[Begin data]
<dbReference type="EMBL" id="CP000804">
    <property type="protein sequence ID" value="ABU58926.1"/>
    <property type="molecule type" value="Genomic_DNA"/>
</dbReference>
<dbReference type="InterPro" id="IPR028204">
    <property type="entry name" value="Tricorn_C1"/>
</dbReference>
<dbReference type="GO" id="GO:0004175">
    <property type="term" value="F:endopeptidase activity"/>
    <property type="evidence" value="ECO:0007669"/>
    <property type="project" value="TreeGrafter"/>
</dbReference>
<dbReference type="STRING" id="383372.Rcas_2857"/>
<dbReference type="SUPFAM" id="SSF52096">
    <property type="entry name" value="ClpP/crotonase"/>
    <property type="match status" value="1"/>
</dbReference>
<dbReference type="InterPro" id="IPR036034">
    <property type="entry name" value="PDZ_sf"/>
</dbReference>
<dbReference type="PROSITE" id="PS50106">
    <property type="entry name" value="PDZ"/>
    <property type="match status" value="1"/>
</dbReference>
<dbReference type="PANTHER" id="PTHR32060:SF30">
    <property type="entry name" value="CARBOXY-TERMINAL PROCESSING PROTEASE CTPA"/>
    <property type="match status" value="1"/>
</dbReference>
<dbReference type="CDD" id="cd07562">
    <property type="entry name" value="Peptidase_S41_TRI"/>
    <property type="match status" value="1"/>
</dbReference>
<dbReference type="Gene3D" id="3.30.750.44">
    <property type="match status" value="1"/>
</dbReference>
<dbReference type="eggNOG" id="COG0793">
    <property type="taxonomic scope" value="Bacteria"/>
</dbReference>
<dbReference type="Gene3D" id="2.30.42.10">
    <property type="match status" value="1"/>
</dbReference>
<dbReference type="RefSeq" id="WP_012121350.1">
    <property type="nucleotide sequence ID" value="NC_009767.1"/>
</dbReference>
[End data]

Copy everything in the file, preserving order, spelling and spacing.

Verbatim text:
<dbReference type="EMBL" id="CP000804">
    <property type="protein sequence ID" value="ABU58926.1"/>
    <property type="molecule type" value="Genomic_DNA"/>
</dbReference>
<dbReference type="InterPro" id="IPR028204">
    <property type="entry name" value="Tricorn_C1"/>
</dbReference>
<dbReference type="GO" id="GO:0004175">
    <property type="term" value="F:endopeptidase activity"/>
    <property type="evidence" value="ECO:0007669"/>
    <property type="project" value="TreeGrafter"/>
</dbReference>
<dbReference type="STRING" id="383372.Rcas_2857"/>
<dbReference type="SUPFAM" id="SSF52096">
    <property type="entry name" value="ClpP/crotonase"/>
    <property type="match status" value="1"/>
</dbReference>
<dbReference type="InterPro" id="IPR036034">
    <property type="entry name" value="PDZ_sf"/>
</dbReference>
<dbReference type="PROSITE" id="PS50106">
    <property type="entry name" value="PDZ"/>
    <property type="match status" value="1"/>
</dbReference>
<dbReference type="PANTHER" id="PTHR32060:SF30">
    <property type="entry name" value="CARBOXY-TERMINAL PROCESSING PROTEASE CTPA"/>
    <property type="match status" value="1"/>
</dbReference>
<dbReference type="CDD" id="cd07562">
    <property type="entry name" value="Peptidase_S41_TRI"/>
    <property type="match status" value="1"/>
</dbReference>
<dbReference type="Gene3D" id="3.30.750.44">
    <property type="match status" value="1"/>
</dbReference>
<dbReference type="eggNOG" id="COG0793">
    <property type="taxonomic scope" value="Bacteria"/>
</dbReference>
<dbReference type="Gene3D" id="2.30.42.10">
    <property type="match status" value="1"/>
</dbReference>
<dbReference type="RefSeq" id="WP_012121350.1">
    <property type="nucleotide sequence ID" value="NC_009767.1"/>
</dbReference>